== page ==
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US companies are among major shareholders in Emirati banks who are legally barred from doing direct business with Iran.
US companies are among major shareholders in Emirati banks who are legally barred from doing direct business with Iran.

Iranian Bank Account Closures in 3 Countries Dampen Trade Prospects

A source in Iran-Emirate Chamber of Commerce said that Emirati banks have blocked the accounts of about 400 Iranian companies in the past few weeks and banks refuse to open accounts even for dual nationals

Iranian Bank Account Closures in 3 Countries Dampen Trade Prospects

Iranian bank accounts in a handful of regional countries are being closed en masse due to reasons ranging from strained ties with Persian Gulf Arab states to Turkish foreign exchange policies, sources familiar with the matter said.  
Media reports show bank accounts belonging to Iranian citizens either face closures or limits in the UAE, Turkey and Oman.
A source in Iran-Emirate Chamber of Commerce told Financial Tribune on condition of anonymity that Emirati banks have blocked the accounts of about 400 Iranian companies in the past few weeks and banks refuse to open accounts even for dual nationals.
However, the source confirmed that the limits have not been officially mandated by the governments of these countries, but rather are moves initiated by the lenders themselves.
US companies are among major shareholders in Emirati banks who are legally barred from doing direct business with Iran, the source said, adding that bilateral banking ties have suffered more after US President Donald Trump's recent visit to Saudi Arabia where he called for setting up a regional alliance against Iran.  
Banking restrictions continue to be the major hurdle for Iran's economy to attract the much needed foreign investment, despite the 2015 nuclear deal that promised to lift the embargo against Iran.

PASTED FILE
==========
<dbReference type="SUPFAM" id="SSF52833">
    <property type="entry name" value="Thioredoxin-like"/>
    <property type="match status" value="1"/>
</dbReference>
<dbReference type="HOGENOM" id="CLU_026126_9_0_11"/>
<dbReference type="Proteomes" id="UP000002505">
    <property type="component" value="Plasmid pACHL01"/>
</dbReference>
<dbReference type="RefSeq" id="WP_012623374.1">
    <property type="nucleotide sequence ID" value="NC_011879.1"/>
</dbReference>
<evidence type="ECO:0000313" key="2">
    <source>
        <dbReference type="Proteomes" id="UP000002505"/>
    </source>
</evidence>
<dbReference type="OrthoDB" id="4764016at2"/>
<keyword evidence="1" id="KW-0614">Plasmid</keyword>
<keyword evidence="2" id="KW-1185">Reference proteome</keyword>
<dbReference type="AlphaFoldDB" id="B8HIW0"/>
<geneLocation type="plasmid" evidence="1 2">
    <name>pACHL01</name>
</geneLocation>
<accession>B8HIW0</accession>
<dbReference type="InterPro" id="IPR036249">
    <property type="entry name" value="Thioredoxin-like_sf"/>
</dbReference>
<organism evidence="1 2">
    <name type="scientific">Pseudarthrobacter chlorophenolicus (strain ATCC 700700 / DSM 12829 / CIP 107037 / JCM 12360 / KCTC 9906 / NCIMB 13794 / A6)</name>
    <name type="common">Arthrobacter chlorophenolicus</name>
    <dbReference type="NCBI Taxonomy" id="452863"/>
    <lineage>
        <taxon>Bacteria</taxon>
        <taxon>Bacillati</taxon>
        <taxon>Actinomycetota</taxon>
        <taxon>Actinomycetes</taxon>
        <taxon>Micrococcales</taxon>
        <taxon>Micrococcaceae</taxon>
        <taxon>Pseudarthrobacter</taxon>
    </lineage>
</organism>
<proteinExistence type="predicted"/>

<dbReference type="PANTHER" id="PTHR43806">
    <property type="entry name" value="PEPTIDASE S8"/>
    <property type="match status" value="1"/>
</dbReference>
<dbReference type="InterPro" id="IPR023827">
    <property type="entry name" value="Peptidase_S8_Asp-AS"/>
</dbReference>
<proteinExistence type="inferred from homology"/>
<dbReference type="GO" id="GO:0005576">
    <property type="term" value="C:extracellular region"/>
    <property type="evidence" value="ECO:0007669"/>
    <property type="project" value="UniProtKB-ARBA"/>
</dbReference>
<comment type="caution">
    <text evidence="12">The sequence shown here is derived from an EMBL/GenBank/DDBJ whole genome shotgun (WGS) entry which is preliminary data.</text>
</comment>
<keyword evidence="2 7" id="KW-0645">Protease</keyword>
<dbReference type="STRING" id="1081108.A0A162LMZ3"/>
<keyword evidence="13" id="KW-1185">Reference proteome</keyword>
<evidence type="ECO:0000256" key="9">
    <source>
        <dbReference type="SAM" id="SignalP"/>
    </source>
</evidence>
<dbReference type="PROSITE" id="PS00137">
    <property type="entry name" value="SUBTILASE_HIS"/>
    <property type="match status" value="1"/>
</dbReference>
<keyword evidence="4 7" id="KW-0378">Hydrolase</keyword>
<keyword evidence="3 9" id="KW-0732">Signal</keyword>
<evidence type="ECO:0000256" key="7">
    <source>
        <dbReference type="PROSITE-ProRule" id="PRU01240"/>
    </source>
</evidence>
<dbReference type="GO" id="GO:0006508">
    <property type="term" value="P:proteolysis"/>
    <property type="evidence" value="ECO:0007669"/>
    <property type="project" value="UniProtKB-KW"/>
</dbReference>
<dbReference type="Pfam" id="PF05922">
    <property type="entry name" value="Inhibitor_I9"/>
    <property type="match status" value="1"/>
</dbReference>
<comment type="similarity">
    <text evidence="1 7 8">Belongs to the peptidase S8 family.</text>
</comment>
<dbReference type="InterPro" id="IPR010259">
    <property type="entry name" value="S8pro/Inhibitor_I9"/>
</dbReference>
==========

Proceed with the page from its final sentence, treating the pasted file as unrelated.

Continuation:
An Emirate-based businessman told Financial Tribune that the UAE RAK Bank (National Bank of Ras Al-Khaimah public joint stock company), which used to have good relations with Iranian traders, has started to block Iranian accounts in past weeks.
Iranian business owners in the Emirates believe that it is not all about the nuclear accord and sanctions.
Reportedly, things started to go south after the 2016 attack on the Saudi Arabian Embassy in Tehran by protesters enraged by the Saudi execution of prominent cleric Sheikh Nimr al-Nimr without due process. The incident resulted in a break in diplomatic relations between the two regional rivals.
Director General of the International Affairs Department of the Central Bank of Iran Hussein Yaqoubi on Tuesday also did not deny the fact that Arab countries are sabotaging Iranian traders' payment orders.

Turkey, Oman

A number of Turkish banks are also reportedly freezing the accounts of Iranians, especially traders who transfer big sums of currency out of the country.
Secretary-General of Iran-Turkey Commercial Council Jalal Ebrahimi told Financial Tribune that only a few Turkish banks are closing Iranian accounts while it is not a state directive.
"The account blockages only pertain to foreign exchange accounts that mostly concern major traders who move a considerable amount of currency out of Turkey," he added.
Ebrahimi also noted that the accounts of Iranian traders, who also hold Turkish citizenship, were not blocked.
Referring to the Turkish government's policy of preventing the outflow of foreign currency, Ebrahimi said policies advocated by President Recep Tayyib Erdogan are probably a reason for the the account closures.
However, Ebrahimi said economic relations between the two countries have expanded after the lifting of nuclear sanctions and both countries' officials are endeavoring to ease mutual trade.
There are also reports on the closure of Iranian bank accounts in Oman. When contacted, officials in Iran-Oman Chamber of Commerce, neither confirmed, nor denied them but said they would soon come up with an official statement.

 

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